The Value of a Sustainable Community

When a group of people find themselves living in the same area or neighbourhood they begin a social dance that brings them in and out of contact with each other.  This contact can provide friendships, connections, cooperative ventures, joint-projects, meaningful relationships and more. Within this dance is the underlying understanding that we are living together, therefore, we need to find our common ground and build upon it.  

When this group of people intentionally adds aspects of common values and aspirations, they become a community.  Common background, history, language, culture and lifestyles become secondary when the right community goals are set and the group sets out to fulfill them.  Intentional living in a community has many faces, but none are more binding and promising than those that are meant to secure a future.  

The Institute of Sustainable communities defines a sustainable community as “one that is economically, environmentally, and socially healthy and resilient. It meets challenges through integrated solutions rather than through fragmented approaches that meet one of those goals at the expense of the others. And it takes a long-term perspective – one that’s focused on both the present and future, well beyond the next budget or election cycle.”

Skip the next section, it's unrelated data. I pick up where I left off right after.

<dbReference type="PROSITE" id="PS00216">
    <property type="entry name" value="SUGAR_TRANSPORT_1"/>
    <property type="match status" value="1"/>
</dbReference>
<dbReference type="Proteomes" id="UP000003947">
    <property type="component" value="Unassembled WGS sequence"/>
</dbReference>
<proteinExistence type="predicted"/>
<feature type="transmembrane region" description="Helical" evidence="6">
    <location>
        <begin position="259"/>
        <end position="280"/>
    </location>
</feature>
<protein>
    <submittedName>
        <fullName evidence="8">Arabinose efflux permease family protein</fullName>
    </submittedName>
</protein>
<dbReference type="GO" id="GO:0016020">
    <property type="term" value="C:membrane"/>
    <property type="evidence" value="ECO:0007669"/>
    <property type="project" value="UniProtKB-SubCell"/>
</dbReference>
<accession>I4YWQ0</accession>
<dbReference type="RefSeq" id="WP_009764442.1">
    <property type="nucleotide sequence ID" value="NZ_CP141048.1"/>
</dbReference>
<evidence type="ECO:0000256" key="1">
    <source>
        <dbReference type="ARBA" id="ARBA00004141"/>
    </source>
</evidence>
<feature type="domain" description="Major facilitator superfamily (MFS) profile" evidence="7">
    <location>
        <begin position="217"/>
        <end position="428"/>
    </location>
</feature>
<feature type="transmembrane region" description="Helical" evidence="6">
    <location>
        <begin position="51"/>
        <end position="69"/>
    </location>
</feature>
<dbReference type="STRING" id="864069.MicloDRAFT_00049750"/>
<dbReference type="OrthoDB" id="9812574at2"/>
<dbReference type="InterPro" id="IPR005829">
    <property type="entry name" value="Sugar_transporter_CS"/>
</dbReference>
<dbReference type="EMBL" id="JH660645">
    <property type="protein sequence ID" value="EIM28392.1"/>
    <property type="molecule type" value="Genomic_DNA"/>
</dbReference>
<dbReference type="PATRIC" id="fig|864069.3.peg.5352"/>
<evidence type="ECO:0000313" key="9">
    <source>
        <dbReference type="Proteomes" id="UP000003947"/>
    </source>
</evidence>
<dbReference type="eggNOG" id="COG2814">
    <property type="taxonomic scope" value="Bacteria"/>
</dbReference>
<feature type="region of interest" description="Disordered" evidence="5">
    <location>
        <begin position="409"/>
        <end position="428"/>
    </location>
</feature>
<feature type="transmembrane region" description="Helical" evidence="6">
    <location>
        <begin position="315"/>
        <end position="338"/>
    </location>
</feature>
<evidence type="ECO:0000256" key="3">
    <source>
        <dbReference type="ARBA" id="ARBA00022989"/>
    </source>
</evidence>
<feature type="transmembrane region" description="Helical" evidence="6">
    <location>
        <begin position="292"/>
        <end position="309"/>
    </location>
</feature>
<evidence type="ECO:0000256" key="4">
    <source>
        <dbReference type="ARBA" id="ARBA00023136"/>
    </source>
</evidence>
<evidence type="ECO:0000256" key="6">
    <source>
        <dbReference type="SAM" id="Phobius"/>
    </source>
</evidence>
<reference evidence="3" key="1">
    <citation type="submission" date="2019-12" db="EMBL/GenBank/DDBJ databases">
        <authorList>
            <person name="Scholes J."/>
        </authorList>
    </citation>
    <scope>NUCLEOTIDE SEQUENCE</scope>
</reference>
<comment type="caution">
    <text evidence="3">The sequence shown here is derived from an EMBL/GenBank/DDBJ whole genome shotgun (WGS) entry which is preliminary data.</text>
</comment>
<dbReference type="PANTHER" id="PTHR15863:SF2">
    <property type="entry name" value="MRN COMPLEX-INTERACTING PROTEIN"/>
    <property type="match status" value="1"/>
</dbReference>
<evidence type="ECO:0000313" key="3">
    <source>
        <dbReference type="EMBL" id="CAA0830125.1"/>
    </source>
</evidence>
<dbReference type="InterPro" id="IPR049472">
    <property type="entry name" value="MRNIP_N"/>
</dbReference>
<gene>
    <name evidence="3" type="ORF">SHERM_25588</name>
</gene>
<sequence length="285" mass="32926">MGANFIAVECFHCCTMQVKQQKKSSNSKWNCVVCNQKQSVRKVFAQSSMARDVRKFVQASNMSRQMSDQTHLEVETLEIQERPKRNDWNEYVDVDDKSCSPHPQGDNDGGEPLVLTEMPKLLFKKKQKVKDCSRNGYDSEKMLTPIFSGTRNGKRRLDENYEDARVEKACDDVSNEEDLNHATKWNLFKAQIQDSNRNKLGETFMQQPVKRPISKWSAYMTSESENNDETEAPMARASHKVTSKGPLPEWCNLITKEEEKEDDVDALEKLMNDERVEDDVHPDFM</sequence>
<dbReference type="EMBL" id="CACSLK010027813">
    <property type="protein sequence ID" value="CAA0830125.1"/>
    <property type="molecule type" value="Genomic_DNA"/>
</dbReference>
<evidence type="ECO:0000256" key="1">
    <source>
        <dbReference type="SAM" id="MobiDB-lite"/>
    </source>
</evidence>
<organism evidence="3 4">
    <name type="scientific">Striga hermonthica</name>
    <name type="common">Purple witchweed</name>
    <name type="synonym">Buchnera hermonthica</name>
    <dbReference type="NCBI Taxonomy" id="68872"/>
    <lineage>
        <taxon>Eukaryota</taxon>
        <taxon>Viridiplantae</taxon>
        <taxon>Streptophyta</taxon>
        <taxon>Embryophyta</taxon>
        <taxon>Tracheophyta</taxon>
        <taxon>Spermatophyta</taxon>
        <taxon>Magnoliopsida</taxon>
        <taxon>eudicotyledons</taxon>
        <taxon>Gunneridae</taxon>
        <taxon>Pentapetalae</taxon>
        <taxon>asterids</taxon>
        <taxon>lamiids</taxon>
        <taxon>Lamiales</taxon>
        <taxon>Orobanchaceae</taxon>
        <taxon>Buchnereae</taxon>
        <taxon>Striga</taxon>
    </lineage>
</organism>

But today, when we use the word “sustainability,” to mean even more.  A sustainable community is a place where the environment is paramount. The understanding of and action towards mitigating damage from climate change is key.  The use of energy, water and other natural resources is minimalized and cared for. As is minimizing waste, reducing consumption, reusing materials and finally recycling and composting.  Care is given to limit pollution and protect nature.

We are social animals, and our physical surroundings can enhance our social awareness, communications and humanity.  We may have cultural diversity, but we will leverage that heterogeneity to strengthen personal identity, grow as a community and create both individual and communal identity.  Meeting social needs is key to creating a place where we all feel a sense of belonging and security.  

A sustainable community obviously must first provide for basic human needs such as health services, and ensure access to good food, water, housing and fuel at a reasonable cost, but in many communities, it is the next stages of personal development that need nurturing in order for the sustainable community to thrive.  These next steps can be seen through community values and a will to maximize everyone’s access to the skills and knowledge needed to play a full part in society.